- Flexible and reliable: Because the rivers are always flowing in the Northwest, hydropower is also used as a tool to back up intermittent generators such as wind or solar. Hydro generation can be quickly adjusted to follow changes in wind production and keep the transmission system reliable.
- Flood control: Prior to the federal dams on the Columbia and Willamette rivers, Portland and other cities were subject to severe flooding. Controlling flood waters became a high priority in 1948 when Vanport, Oregon, was destroyed in a late spring deluge. A 1964 treaty with Canada led to the development of millions of acre-feet of water storage for flood control and power generation. Estimates show that flood control operations in February 1996 saved $3.2 billion to the Portland metropolitan area in what otherwise would have been devastating flood damage.
- Recreation: The reservoirs formed by dams provide Northwest residents with abundant waterways for boating, fishing, water-related sports and cruises. Tourism from river cruise ships alone brings $15 to $20 million annually to local Northwest economies.
About Northwest RiverPartners: Northwest RiverPartners is an alliance of over 120 farmers, utilities, ports and small and large businesses that relies on and promotes the economic and environmental benefits of the Columbia and Snake Rivers, and fish and wildlife policies and programs based on sound science. RiverPartners’ member organizations represent more than four million electric utility customers, 40,000 farmers and thousands of port employees that provide hundreds of thousands of Northwest jobs.
For information on the CleanHydro campaign, visit www.cleanhydro.com
CPI has plans for a number of distribution and transmission pole replacements this year.
“Thirty transmission poles, many in difficult access areas, have been identified as needing replacement due to decay or damage,” says Greg Pierce, CPI Director of Operations. “Another 110 distribution poles have been identified as needing replacement due to decay or damage.”
Approximately 8,700 feet of underground cable will be replaced system wide. These cable sections were installed in the 1970’s and have shorted and failed many times resulting in power outages. Some of the underground cable sections that will be replaced are in subdivisions in Lebanon, South Albany and North Corvallis.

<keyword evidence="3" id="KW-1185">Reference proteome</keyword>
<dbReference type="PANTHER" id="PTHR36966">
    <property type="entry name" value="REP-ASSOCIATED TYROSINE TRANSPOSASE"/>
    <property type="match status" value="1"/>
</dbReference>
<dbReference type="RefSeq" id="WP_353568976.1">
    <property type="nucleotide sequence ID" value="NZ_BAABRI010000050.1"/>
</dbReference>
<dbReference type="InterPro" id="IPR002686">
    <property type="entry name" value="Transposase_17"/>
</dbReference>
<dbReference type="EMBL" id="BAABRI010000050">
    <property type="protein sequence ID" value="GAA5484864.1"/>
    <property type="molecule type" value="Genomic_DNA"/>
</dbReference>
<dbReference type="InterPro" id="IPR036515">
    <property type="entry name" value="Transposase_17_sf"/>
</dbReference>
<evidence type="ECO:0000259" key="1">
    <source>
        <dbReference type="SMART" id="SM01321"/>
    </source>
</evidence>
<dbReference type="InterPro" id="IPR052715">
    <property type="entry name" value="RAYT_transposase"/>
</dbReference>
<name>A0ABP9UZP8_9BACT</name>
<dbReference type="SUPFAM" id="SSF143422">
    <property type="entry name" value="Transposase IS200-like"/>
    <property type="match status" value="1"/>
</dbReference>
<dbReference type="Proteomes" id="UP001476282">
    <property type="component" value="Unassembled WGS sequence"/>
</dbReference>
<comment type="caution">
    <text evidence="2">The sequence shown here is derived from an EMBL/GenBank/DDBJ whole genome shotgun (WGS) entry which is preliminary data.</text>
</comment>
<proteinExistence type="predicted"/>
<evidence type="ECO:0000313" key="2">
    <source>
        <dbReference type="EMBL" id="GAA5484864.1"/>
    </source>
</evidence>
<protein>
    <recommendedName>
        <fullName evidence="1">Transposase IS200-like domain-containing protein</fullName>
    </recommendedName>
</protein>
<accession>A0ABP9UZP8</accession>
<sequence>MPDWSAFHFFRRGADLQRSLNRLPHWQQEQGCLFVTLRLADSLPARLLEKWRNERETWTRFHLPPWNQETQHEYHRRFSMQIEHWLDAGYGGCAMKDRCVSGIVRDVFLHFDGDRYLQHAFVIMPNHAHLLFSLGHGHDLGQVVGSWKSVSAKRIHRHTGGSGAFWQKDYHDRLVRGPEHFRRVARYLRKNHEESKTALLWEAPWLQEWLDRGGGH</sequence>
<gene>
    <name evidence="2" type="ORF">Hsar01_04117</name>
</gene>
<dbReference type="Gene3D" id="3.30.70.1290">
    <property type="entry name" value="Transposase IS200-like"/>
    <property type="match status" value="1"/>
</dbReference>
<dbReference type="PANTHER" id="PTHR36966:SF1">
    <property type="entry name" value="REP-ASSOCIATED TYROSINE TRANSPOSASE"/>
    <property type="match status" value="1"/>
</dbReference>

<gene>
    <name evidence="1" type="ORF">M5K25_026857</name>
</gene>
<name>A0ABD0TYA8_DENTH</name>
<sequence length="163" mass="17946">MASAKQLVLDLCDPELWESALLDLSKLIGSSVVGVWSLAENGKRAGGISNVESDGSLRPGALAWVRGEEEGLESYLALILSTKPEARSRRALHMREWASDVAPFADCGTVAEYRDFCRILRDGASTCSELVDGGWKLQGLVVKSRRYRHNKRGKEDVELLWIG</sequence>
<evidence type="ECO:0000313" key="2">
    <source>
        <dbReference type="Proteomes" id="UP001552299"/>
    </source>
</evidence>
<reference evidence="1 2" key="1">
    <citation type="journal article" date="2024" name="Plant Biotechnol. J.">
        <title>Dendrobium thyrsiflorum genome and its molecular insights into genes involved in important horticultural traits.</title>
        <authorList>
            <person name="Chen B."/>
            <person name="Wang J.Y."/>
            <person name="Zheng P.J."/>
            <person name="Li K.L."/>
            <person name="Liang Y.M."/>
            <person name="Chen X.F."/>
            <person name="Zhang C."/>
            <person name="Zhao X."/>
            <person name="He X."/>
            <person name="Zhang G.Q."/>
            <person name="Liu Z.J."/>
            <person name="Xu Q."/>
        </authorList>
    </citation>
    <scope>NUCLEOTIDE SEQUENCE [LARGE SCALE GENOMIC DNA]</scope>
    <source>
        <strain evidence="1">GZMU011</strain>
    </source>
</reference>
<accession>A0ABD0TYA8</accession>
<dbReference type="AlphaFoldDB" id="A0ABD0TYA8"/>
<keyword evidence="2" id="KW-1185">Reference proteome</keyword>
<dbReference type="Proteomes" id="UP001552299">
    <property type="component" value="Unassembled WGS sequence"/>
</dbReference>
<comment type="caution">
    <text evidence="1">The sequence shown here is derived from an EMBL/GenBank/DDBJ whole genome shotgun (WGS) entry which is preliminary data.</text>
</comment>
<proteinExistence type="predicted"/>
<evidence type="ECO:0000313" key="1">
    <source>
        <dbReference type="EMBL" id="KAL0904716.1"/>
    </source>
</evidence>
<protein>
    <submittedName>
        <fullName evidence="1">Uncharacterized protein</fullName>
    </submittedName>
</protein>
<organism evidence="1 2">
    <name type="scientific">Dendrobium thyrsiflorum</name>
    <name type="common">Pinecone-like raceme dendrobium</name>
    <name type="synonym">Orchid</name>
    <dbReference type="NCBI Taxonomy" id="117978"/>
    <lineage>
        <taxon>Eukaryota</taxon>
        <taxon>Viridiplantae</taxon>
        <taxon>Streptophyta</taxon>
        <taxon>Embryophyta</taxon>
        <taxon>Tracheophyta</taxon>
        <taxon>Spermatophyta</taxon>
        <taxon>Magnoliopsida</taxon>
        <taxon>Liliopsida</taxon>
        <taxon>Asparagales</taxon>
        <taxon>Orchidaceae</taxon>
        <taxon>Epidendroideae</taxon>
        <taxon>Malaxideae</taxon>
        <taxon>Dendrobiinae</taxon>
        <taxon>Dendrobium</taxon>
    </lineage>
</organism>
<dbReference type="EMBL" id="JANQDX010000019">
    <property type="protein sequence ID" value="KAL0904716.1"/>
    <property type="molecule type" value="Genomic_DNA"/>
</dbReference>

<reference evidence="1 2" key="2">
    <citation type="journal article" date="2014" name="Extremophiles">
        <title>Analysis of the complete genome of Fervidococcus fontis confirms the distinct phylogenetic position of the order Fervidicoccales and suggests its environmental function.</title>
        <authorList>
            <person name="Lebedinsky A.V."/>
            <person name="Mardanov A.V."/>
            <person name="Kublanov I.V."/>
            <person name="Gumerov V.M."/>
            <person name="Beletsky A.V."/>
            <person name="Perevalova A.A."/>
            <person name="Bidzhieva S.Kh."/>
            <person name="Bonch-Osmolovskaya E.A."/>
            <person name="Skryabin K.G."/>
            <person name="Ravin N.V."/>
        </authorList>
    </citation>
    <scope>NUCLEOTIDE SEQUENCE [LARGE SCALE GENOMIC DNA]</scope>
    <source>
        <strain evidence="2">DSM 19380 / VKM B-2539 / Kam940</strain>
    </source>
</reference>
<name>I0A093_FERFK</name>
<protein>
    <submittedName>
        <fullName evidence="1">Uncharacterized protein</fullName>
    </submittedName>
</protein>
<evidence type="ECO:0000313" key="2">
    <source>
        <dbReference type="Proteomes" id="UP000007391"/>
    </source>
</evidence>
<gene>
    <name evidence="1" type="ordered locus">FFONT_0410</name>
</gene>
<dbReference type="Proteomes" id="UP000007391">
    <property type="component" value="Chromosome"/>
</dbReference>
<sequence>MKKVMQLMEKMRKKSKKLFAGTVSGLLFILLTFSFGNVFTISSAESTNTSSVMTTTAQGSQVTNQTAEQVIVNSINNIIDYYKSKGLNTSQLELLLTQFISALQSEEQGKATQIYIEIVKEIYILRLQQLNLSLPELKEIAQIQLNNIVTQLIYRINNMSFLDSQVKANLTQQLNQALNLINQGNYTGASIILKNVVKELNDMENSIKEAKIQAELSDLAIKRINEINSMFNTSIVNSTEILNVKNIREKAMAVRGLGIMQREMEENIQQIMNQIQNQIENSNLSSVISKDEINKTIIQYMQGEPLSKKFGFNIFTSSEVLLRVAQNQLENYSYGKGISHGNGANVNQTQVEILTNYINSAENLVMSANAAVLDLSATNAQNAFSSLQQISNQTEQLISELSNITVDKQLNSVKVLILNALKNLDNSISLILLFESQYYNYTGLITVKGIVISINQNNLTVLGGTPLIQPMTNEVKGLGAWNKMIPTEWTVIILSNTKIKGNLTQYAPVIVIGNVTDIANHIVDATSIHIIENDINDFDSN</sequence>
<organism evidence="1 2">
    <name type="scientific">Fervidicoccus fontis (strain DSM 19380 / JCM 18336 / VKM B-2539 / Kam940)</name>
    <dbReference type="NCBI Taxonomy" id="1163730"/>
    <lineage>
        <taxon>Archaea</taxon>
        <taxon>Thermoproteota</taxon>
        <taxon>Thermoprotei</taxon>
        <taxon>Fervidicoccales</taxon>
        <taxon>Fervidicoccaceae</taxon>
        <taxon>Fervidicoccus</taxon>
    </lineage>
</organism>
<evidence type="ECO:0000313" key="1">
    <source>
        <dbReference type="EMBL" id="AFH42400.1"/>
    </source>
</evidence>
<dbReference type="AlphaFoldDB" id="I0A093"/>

“In addition, approximately 16,200 feet of underground cable will be refurbished using an insulating fluid injection system. This cable treatment has proven to be a cost effective way to prolong the life of underground cables meeting certain criteria,” according to Greg without having to do a total replacement.
When an outage is required for the work to be done, CPI will notify customers by postcard or a phone call.
In December, CPI returned $1.3 million in capital credits to CPI members who received electric service in 1986 and 1987.
As a nonprofit cooperative, any revenues that remain after CPI’s bills are paid and a reasonable amount is held for emergencies are returned to CPI members. How much each person gets is based on the amount of electricity they used during the period being returned. If a member’s capital credit is $10 or less for the period being returned, CPI will not issue a check.
The reason for the time lag in returning capital credits is that CPI has used your investment for a number of years to improve and maintain its electric system, reducing the need to take on debt. This helps keep electric rates lower.
Returning capital credits is not automatic. The co-op’s board of directors—member-owners themselves—review current finances and determines if issuing a refund is prudent.
For questions, please call CPI at (541) 929-8553 or write firstname.lastname@example.org.
CPI serves 22,000 electric accounts in its six county service area.
Every October since 1930, not-for-profit cooperatives of all stripes have celebrated Cooperative Month. During this time, it makes sense to highlight the qualities that make electric cooperatives different from other types of utilities and businesses.
For starters, electric co-ops are owned by those they serve. That’s why those who receive electric service from us are called members, not customers. Without members, there would be no CPI.
Members maintain democratic control of our co-op, which means they elect fellow members to represent them on the board of directors/trustees every September at our annual meeting. As a bonus, co-op members receive special benefits through programs like our energy efficiency programs, Ruralkite magazine, electric safety demonstrations and more. CPI also returns margins (“ profits”) to our members when it is financially viable in the form of capital credits.
One principle that sets us apart from other businesses is our concern for community. As a cooperative, we have a special responsibility to support the areas in which our members live and work. Of course, co-ops span all industries, including credit unions, dairy operations, health care, housing, and much more. There are more than 29,000 co-ops across the nation. And not all are small or rural. Just look at nationally known co-ops like Sunkist, Ace Hardware, and Land O’ Lakes.
Overall, co-ops are more accessible than other types of businesses. We give our members a voice, and we are local—living and working alongside those we serve.
That’s the cooperative difference.
One incredible river gave the Pacific Northwest the power to do magnificent things… all at the flip of a switch.
On August 20, 1937, President Franklin Delano Roosevelt signed the Bonneville Project Act to deliver the massive benefits of Columbia River hydropower—clean, inexpensive electricity—to citizens of the Pacific Northwest.
In less than five minutes, watch how the Columbia River’s raw power helped save a nation and transform a region in Ode to the Columbia.
Learn more about BPA’s history at http://www.bpa.gov/corporate/About_BPA/75th/ and watch a series of videos of BPA’ history http://www.bpa.gov/news/AboutUs/75thAnniversary/Pages/Videos.aspx